I did my best to be non-confrontational yesterday, since Lord knows, I don’t want any trouble. However a few of my loyal readers out there registered complaints about what they saw as my overly-kind treatment of UFC. One of you also pointed out, not without merit, that Cecil Rhodes isn’t a terribly precise parallel to UFC. The argument being that at least the British upper classes possessed some sense of gentlemanly duty to civilize the world. American business interests are and were purely profit driven.
That’s true and it isn’t. The bottom line for business is, of course, the bottom line. However more than a few utopian thinkers in the Nineteenth Century believed firmly in business’ ability to form the basis of stable, well-rounded societies. In other words, they believed that capitalism, in addition to being a vehicle for creating wealth, also had moral dimensions. Look back at America circa 1850 and what you find is a hotbed of utopianism — of all stripes. With so much land to populate, big idea men (and women) fanned out across its rolling hills, hoping to create pure societies based on ideals, not entrenched biases. Most of us are familiar with at least some of the towns that were founded on religious and/or political ideals like, say Utopia, Ohio or New Harmony, Indiana. But there were also attempts at industrially-based utopias like McDonald, Ohio and Pullman, Illinois just outside Chicago. These places were social experiments as much as they were entrepreneurial ones. Indeed Chicago itself was a capitalist utopia of a sort, seen by many in the 1800’s as the first city on the face of the Earth built on the principle of pure commerce. That had its up sides and its down sides. After Chicago burned in 1871, Queen Victoria sent a train car of books to restock the public library there. What she wasn’t told was that Chicago had no public library to begin with.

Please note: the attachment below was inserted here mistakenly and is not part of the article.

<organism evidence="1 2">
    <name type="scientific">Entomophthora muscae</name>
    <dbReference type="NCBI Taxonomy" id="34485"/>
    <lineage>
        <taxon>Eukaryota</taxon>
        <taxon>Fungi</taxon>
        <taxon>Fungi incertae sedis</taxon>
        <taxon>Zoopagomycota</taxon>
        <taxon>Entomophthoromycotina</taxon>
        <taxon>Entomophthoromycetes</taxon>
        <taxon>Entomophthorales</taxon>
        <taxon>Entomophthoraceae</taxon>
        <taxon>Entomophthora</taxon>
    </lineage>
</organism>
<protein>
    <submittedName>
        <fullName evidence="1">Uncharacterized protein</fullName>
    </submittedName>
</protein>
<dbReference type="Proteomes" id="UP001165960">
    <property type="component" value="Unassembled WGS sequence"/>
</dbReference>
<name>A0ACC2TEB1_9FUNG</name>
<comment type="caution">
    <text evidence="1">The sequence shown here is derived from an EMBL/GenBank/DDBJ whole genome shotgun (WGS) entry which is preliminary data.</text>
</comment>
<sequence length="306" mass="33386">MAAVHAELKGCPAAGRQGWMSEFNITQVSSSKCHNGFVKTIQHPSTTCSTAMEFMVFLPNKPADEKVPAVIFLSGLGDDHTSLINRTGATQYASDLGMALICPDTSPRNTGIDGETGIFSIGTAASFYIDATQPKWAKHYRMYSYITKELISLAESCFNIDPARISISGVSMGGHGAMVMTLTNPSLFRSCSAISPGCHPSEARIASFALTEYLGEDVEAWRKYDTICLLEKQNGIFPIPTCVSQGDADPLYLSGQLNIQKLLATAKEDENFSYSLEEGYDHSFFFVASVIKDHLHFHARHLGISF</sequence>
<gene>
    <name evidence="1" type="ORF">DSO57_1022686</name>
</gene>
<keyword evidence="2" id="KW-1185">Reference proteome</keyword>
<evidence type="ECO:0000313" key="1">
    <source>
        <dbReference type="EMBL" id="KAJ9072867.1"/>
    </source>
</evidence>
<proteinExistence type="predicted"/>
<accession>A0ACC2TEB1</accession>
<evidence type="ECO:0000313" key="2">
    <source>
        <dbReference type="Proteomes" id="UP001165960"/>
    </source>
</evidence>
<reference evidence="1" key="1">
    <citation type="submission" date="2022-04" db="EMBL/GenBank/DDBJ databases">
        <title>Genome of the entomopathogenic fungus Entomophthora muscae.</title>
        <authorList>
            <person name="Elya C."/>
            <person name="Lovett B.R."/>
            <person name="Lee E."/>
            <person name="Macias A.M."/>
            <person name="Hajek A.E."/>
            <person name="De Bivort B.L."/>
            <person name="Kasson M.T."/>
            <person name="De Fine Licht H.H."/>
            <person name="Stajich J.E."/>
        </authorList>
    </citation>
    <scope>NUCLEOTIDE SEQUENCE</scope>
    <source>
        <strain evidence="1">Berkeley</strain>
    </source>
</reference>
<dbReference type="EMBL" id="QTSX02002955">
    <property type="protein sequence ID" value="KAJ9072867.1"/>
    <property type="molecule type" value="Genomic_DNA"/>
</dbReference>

So perhaps better comparisons to UFC in Central America, rather than British Colonialism, are some of the American company towns. However I believe on reflection that the Rhodes comparison holds water also. As for not being hard enough on UFC, I’m not going to touch that one. I’ve got bananas to talk about.